On a single occasion of drinking, the risk of alcohol-related injury increases with the amount consumed. For healthy men and women, drinking no more than four standard drinks on a single occasion reduces the risk of alcohol-related injury arising from that occasion.

    • Guideline 3: Children and young people under 18 years of age

For children and young people under 18 years of age, not drinking alcohol is the safest option. Parents and carers should be advised that children under 15 years of age are at the greatest risk of harm from drinking and that for this age group, not drinking is especially important. For young people aged 15 to 17 years, the safest option is to delay the initiation of drinking for as long as possible.

    • Guideline 4: Pregnancy and breastfeeding

Maternal alcohol consumption can harm the developing foetus or breastfeeding baby. For women who are pregnant or planning a pregnancy and for those who are breastfeeding, not drinking is the safest option.

Aside from these guidelines, here are simple things for you to follow in order to minimise, if not avoid, the adverse effects of drinking alcoholic beverages.

      • Drink moderately.
      • Do not drink with an empty stomach.
      • Set limits for yourself and follow them strictly.
      • Consume only beverages with lower alcohol contents.
      • Alternately drink alcoholic beverages with non-alcoholic beverages and water.
      • Add ice or water to your drink to minimise the effect.

Telltale signs you may have a drinking problem

People find enjoyment in drinking alcoholic beverages and may be unmindful of its effects. But as you drink, have you ever wondered if you have a drinking problem? Assess yourself. If you have any of these signs, then you may need to consider whether you might have a drinking problem.

      • Family members or friends are worried about your drinking habit. If your loved ones are concerned with your health and wellbeing you should try to listen to them.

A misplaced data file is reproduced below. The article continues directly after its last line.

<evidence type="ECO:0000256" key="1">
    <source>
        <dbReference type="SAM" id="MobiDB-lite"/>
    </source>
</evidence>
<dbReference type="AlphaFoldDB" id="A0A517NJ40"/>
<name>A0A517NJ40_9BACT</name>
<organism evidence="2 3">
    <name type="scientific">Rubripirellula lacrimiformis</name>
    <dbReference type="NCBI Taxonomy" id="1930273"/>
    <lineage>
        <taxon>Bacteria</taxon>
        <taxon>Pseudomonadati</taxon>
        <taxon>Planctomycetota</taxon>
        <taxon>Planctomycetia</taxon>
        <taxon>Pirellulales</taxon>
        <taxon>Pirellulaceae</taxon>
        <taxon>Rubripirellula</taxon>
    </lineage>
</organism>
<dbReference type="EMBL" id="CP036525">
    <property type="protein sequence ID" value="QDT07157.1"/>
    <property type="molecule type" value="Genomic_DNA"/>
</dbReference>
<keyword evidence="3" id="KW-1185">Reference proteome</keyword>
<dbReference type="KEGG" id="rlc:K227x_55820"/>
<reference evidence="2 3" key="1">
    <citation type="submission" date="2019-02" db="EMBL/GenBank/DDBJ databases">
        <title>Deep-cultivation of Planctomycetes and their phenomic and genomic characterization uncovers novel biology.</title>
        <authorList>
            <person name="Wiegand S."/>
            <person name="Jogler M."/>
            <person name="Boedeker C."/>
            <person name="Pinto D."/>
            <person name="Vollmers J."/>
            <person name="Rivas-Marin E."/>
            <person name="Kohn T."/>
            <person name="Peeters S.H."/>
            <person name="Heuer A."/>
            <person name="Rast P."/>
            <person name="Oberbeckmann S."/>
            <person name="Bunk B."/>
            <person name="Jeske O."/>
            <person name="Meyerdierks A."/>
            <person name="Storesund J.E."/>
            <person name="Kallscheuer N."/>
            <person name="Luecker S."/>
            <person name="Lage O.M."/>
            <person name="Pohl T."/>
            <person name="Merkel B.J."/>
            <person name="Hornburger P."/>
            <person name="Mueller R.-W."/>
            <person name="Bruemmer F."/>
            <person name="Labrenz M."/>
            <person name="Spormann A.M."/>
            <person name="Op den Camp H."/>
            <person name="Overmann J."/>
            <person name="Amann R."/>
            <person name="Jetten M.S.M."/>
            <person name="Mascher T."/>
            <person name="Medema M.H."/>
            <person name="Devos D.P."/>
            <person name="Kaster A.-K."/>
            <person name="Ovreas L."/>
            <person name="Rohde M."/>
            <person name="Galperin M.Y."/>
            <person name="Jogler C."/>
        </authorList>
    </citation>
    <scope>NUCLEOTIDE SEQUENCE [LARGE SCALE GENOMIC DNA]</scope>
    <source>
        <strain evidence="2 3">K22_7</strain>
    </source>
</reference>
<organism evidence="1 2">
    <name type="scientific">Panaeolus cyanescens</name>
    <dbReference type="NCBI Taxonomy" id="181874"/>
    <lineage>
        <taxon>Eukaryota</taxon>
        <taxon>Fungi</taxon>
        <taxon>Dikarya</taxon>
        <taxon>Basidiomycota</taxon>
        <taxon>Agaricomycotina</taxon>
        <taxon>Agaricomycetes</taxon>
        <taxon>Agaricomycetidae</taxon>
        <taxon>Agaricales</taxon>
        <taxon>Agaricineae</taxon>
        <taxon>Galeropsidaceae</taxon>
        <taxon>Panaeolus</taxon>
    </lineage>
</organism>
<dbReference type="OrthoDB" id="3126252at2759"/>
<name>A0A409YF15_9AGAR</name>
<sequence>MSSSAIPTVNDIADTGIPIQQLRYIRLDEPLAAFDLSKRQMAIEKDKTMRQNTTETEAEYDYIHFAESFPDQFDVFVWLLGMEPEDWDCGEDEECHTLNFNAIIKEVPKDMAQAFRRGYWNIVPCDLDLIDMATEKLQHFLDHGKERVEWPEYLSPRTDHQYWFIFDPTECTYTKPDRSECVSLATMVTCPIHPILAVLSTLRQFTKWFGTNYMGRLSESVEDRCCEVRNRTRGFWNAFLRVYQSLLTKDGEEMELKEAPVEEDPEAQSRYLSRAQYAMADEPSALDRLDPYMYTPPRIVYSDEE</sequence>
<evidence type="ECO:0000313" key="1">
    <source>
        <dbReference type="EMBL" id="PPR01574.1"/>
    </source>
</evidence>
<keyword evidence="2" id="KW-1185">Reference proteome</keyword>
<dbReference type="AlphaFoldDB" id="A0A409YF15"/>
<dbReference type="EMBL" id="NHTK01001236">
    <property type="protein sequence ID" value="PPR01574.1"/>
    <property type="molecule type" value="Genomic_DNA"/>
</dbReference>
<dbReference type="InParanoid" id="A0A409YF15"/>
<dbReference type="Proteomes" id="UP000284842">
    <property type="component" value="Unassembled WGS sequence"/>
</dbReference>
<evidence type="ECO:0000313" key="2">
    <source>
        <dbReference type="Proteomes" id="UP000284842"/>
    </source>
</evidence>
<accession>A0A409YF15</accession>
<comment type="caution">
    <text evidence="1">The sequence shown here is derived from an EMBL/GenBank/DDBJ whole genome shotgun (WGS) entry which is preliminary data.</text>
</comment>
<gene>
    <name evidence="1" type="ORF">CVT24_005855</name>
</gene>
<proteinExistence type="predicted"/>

• Drinking alcoholic beverages just like having coffee in the morning. If you can’t get rid of alcohol as it causes you withdrawal symptoms, like nausea, insomnia, sweating, headache and anxiety, consult your doctor or other healthcare provider right away to help you address the problem.
      • You need to drink to relax and de-stress after a long day at work or school. Drinking becomes a habit for those who seek to be relaxed, or to forget about issues in the office or an argument with your spouse. In other words, you often drink whenever you have problems to seek temporary relief.
      • You experience memory gap. This is also referred to as ‘mental blackout’ and is a sign of alcoholism.
      • You want to quit drinking but you failed. No matter how you try, you might not be able to give it up.
      • Alcohol is giving you problems in school, home or work. Alcohol might be causing fights at home with your spouse, or it makes you miss activities in school or work and become less productive. This may be a sign of addiction.
      • You get drunk every time you drink. Drinking on occasions and in moderation is not just you. You consume a lot and get wasted and you become potentially at risk of alcohol-related accidents.

The dangers of binge drinking

A lot of people fall into binge drinking. This happens when one indulges in heavy drinking to the point of intoxication, or drinking more than four standard drinks in one occasion and in a short span of time.

Binge drinking is more common in males – both young and adults. It poses dangers not only to the health and life of the drinker but to everyone around them – families, friends, or even other people in the community. The dangers associated with binge drinking are classified according to its effects, either immediate or long term.

The following are the short term effects of binge drinking:

      • Excessive vomiting and alcohol poisoning. If ingested in large amounts, alcohol can cause excessive vomiting and overdose or even poisoning and can be fatal. Choking, as when you excessively vomit, can cause instantaneous death.
      • Uncontrolled behaviour and mental blackout. Alcohol can cause loss of balance and coordination. The effects can vary from one person to another, but might cause you to do something you might regret.
      • Drowning. Parties may be held at beaches or pools and as you lose control of your senses, you could also let control of yourself in the water. Worse, when people around you are too drunk to notice, you might end up getting no help at all.
      • Missing out important tasks or obligations due to hangovers. Binge drinking can result to headache, nausea and other withdrawal symptoms. Alcohol does not leave your system immediately and you can still feel the effects the following day which may result to school or work absence and poor job performance.
      • Injuries from violence. Binge drinking can result to uncontrolled behaviours. Either way, you can be a cause of violence or be a victim of one.